When we’re happy or pleased, we smile. We actually take smiling for granted. I mean, when was the last time you thought about the health benefits of smiling?

But there really are some surprising health benefits to smiling. It’s not just about having a beautiful set of teeth, though that certainly makes you feel better in every way.

The fact is, smiling actually can improve your life in ways you probably never imagined.

young man smiling black and white photo

Image: by Stefan Stefancik, via Pexels

Health Benefits of Smiling

Most people know that smiling will help you make friends and present themselves as a positive person people would like to know, but the health benefits of smiling go beyond all of that.

Lowers blood pressure

When people experience high blood pressure, smiling and laughing actually helps bring these levels down. In fact, a 2009 study demonstrated how even a few giggles increase the heart rate and cause muscle relaxation.

In turn, this decreases blood pressure and heart rate. Both of these things help reduce your risk of developing heart disease.

Strengthens immunity

A study conducted in 2015 found that women who are post-partum had stronger immune systems after participating in laughter therapy.

What happens is that smiling signals molecules to the brain, fighting off illness. Then, having a higher immune system results in you getting sick less often.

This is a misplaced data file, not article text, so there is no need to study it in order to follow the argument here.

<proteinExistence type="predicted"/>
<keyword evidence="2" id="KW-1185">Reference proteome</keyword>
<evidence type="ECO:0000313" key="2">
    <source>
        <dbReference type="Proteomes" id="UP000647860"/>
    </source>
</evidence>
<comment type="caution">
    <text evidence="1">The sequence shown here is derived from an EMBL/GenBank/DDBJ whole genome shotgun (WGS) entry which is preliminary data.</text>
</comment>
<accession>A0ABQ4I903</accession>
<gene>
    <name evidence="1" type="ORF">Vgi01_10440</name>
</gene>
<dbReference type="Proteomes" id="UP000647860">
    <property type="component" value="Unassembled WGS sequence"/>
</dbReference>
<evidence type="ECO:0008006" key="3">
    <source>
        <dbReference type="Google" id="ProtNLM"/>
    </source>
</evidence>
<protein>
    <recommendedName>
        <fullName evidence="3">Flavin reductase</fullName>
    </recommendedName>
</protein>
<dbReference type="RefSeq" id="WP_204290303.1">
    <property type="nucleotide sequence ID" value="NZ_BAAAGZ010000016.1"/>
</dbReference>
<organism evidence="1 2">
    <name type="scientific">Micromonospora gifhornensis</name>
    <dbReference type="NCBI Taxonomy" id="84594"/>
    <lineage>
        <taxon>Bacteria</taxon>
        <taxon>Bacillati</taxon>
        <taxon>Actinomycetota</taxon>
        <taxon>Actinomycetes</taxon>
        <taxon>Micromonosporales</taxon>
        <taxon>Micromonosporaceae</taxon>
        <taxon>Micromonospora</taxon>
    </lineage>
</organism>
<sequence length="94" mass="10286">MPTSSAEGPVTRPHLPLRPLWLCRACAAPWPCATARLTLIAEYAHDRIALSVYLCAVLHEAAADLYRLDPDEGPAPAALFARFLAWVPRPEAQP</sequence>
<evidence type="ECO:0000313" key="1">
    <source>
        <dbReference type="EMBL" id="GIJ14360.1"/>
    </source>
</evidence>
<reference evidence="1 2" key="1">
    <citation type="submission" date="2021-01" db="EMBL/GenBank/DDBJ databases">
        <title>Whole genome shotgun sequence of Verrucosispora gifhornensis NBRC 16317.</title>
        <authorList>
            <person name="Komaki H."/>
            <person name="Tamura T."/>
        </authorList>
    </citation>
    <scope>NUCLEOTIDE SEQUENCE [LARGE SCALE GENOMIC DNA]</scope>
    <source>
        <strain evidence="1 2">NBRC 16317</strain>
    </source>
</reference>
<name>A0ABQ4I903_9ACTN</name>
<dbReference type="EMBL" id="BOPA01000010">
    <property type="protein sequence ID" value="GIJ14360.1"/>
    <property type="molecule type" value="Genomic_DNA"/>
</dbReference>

Also, the Mayo Clinic reports that positive thoughts and laughter have similar effects that help fight stress and illnesses. So you can benefit from not only smiling more, but also laughing more.

Hey, where’s this laughter therapy? Sign us up!

Relieves stress

Stress contributes negatively to so many diseases, sometimes actually making you vulnerable to diseases or making them worse. Some of them include:

  • The common code
  • Weight gain
  • Slowed healing
  • Sleep dysfunction
  • Heart disease
  • Depression
  • Stomach problems and ulcers
  • Back, shoulder, and neck pain
  • Acne
  • Headaches
  • Chronic pain
  • Changes in libido
  • Digestive issues
  • Sweating

Yikes, that’s quite a list!

Can a smile relieve stress enough to cure all of this? I think no one will make that claim, but the research links in the article we referenced above show that the health benefits of smiling can make a difference in your health.

As a matter of fact, a 2015 study showed that the health benefits of smiling include lowered heart rate in a moment of stress.

So feeling stressed? Try to find something to smile about (and quickly!). It will help.

Improves mood

Ever heard of the concept of “fake it til you make it”? As it turns out, smiling during stressful situations or tense situations can actually give you a quick boost.

Correspondingly, a 2010 study shows that when you smile, you can improve your positive thoughts and feel better about most situations.

Reduces pain

There’s no evidence to suggest that smiling makes pain disappear. However, one study found that social laughter is powerful medicine and increases the pain thresholds of people suffering from pain.

The thing is, pain causes stress, and aggravates most other conditions. If you can get even a tiny bit of relief from chronic or temporary pain, your health will improve overall.